Features/DNSSEC on workstations

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DNSSEC on workstations

Summary

The DNS Root zone was signed about 6 months ago and there are more than 20 TLDs signed via DNSSEC. Fedora will bring benefit of this important feature to the end users and their workstations.

Owner

  • Email: atkac at redhat dot com

Current status

  • Targeted release: Fedora 15
  • Last updated: 2011-Jan-25
  • Percentage of completion: 40%

Detailed Description

All major DNS servers in Fedora run with DNSSEC validation enabled by default since Fedora 11 so we have a lot of experience from server environment. When a DNS server is installed on the workstation, NetworkManager will [DO WHAT WITH?] the DNS server and update /etc/resolv.conf. After that all DNS traffic will go through DNSSEC-validating resolver.

This DNSSEC-aware environment needs only two keys, for the root zone and the ISC DLV register. Both domain administrators follow RFC 5011 so keys will be updated automatically.

Paul: Note that for systems that are down a very long time, RFC-5011 might not work. There is talk of having some kind of zone where historical key data is presented to provide a secure upgrade path. It might make sense to have some check to disable dnssec when the installed keys are not in use (how to do that securely though?)

Paul: Note that I'm not sure if bind can dynamically update the forwarder used from the DHCP obtained settings, eg with some rndc command. I know unbound can using "unbound-control forwarder". This feature should really be done because otherwise every Fedora box will not use the global DNS caching infrastructure. Ideally, it will only become a full resolver without forwarder in the case that the forwarder does not support DNSSEC.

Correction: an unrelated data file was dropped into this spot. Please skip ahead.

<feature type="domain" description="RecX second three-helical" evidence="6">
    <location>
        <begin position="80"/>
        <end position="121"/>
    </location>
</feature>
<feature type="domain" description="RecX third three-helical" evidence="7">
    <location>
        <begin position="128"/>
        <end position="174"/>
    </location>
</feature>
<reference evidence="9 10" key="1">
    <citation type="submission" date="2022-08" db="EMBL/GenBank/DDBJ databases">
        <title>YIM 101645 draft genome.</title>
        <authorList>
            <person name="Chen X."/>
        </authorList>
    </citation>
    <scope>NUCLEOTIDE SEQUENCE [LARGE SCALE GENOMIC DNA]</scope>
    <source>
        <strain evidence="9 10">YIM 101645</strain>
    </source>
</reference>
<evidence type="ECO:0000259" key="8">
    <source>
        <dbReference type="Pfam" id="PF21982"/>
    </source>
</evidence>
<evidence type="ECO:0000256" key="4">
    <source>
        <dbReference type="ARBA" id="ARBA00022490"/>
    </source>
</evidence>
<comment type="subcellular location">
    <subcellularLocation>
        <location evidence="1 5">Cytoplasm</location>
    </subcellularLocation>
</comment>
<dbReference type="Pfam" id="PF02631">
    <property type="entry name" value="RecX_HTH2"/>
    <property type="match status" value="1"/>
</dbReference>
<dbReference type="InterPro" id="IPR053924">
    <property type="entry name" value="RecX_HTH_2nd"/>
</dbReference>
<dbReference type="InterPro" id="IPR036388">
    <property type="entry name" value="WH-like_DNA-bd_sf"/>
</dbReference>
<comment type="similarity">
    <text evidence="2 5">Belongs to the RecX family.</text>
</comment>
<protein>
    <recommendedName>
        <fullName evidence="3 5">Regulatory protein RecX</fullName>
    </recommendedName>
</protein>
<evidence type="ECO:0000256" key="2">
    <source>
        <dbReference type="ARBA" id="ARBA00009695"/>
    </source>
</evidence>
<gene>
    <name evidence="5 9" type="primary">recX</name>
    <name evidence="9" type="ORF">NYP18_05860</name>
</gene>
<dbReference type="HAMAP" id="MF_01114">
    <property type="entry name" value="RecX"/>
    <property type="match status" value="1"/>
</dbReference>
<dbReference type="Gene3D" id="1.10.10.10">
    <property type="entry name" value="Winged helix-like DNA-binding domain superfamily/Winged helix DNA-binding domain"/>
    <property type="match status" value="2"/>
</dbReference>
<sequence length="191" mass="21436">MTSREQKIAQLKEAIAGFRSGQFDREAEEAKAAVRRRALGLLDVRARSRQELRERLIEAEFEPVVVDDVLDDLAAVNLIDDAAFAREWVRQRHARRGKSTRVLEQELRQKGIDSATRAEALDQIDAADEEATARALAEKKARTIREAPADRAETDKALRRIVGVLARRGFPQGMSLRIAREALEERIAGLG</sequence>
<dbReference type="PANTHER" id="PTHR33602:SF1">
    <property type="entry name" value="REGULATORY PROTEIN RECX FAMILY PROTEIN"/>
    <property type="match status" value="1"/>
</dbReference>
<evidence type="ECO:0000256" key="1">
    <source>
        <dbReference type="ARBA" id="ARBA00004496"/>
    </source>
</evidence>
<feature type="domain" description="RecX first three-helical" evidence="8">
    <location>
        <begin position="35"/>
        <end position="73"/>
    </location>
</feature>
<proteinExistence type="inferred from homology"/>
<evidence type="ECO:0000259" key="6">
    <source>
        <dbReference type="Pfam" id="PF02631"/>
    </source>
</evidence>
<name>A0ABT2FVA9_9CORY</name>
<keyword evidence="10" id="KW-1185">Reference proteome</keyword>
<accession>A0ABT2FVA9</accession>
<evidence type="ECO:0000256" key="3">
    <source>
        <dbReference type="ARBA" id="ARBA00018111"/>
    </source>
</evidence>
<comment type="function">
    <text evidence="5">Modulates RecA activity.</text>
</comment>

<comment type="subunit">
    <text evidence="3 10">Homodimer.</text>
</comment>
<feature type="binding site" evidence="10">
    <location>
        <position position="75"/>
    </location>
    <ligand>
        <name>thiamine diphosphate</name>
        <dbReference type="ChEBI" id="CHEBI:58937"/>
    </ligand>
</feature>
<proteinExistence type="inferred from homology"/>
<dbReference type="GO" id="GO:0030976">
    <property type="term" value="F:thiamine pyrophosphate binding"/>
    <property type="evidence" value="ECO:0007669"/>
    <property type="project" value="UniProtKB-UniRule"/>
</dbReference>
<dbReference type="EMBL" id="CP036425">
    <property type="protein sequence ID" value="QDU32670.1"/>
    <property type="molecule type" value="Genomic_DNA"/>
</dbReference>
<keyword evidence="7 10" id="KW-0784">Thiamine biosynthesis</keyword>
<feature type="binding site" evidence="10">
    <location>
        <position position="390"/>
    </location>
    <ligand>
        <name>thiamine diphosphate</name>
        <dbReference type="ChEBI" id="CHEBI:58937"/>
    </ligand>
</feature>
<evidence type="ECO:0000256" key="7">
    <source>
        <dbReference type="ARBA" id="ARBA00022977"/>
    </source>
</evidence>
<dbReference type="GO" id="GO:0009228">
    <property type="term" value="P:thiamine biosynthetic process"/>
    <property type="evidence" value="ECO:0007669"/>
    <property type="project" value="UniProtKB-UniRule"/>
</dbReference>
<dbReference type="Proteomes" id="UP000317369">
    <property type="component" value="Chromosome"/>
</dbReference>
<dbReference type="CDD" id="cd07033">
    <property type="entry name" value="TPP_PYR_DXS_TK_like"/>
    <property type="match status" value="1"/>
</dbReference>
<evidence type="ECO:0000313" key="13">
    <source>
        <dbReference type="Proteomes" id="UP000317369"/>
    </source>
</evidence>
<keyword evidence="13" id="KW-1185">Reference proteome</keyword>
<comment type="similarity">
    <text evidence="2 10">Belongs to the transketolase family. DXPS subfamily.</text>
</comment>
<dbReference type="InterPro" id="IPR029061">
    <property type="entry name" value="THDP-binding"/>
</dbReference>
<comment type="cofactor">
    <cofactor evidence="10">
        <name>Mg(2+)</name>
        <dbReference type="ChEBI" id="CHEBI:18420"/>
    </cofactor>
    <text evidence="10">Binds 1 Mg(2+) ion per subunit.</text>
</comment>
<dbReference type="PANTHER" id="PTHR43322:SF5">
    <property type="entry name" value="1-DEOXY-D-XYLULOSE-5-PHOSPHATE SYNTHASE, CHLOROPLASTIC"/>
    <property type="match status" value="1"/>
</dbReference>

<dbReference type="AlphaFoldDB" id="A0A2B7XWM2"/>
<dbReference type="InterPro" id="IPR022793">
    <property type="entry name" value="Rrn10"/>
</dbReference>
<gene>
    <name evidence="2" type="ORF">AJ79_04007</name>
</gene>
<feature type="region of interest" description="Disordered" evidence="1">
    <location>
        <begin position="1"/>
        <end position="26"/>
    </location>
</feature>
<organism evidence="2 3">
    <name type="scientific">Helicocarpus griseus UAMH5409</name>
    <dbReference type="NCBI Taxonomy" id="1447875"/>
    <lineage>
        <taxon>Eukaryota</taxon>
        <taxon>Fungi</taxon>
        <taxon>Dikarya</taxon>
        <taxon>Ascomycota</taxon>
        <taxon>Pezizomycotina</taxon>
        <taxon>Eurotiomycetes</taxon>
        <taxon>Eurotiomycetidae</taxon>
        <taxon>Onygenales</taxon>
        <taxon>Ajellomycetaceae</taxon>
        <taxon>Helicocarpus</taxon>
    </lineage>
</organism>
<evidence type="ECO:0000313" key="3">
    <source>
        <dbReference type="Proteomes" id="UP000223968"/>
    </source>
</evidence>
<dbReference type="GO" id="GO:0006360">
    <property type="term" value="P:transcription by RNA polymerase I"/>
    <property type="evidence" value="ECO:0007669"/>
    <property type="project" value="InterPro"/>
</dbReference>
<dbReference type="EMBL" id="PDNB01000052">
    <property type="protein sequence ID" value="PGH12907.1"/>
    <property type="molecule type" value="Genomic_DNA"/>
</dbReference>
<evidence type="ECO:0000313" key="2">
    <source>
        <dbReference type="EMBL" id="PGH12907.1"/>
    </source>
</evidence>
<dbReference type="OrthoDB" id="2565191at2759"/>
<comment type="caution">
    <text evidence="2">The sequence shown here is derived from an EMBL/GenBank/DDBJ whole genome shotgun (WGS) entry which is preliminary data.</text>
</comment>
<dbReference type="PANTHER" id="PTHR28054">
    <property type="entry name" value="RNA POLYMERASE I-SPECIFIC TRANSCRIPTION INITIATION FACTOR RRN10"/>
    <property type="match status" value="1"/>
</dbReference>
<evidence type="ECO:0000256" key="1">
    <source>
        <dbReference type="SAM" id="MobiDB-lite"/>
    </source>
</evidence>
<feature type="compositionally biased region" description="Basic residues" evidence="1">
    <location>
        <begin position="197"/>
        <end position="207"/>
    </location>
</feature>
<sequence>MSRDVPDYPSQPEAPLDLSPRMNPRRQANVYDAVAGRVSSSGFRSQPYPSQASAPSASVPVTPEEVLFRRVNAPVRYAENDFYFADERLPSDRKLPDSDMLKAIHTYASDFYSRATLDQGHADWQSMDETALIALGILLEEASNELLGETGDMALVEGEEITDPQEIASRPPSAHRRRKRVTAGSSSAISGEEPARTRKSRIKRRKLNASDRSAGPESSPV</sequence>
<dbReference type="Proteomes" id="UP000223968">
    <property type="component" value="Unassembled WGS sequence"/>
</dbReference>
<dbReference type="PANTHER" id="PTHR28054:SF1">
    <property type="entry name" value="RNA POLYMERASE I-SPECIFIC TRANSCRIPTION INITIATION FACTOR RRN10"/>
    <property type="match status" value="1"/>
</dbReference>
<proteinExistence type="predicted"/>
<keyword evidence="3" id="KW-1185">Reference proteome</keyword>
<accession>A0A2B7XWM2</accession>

Different views also need to be handled (eg internal company view that's different from external view) so it is preferred to try and keep using the forwarder.

Benefit to Fedora

All DNS traffic will be secured by DNSSEC

Scope

  • by default, DNS server should use only servers whose are available via DHCP. This information can be easily obtained via libnmserver library from NetworkManager. This library has already passed the review process.
  • NetworkManager already contains the plugin which can start the BIND DNS server and use it as a local resolver. This plugin needs to be improved a little.

How To Test

  • install NetworkManager and bind packages
  • check that DNS responses are validated (via dig utility)

User Experience

Although this change won't be visible to common users, users will be secured from various DNS spoofing and DNS cache-poisoning attacks.

Dependencies

  • bind - small patch (integration with the libnmserver library) is ready and tested but not submitted to upstream, yet
  • NetworkManager - little improvements for the bind plugin

Contingency Plan

Disable the BIND plugin by default and behavior will be same as in F14.

Documentation

Release Notes

NetworkManager now uses the BIND nameserver as a DNSSEC resolver. All received DNS responses are proved to be correct. If particular domain is signed and failed to validate then resolver returns SERFVAIL instead of invalidated response, which means something is wrong.

Comments and Discussion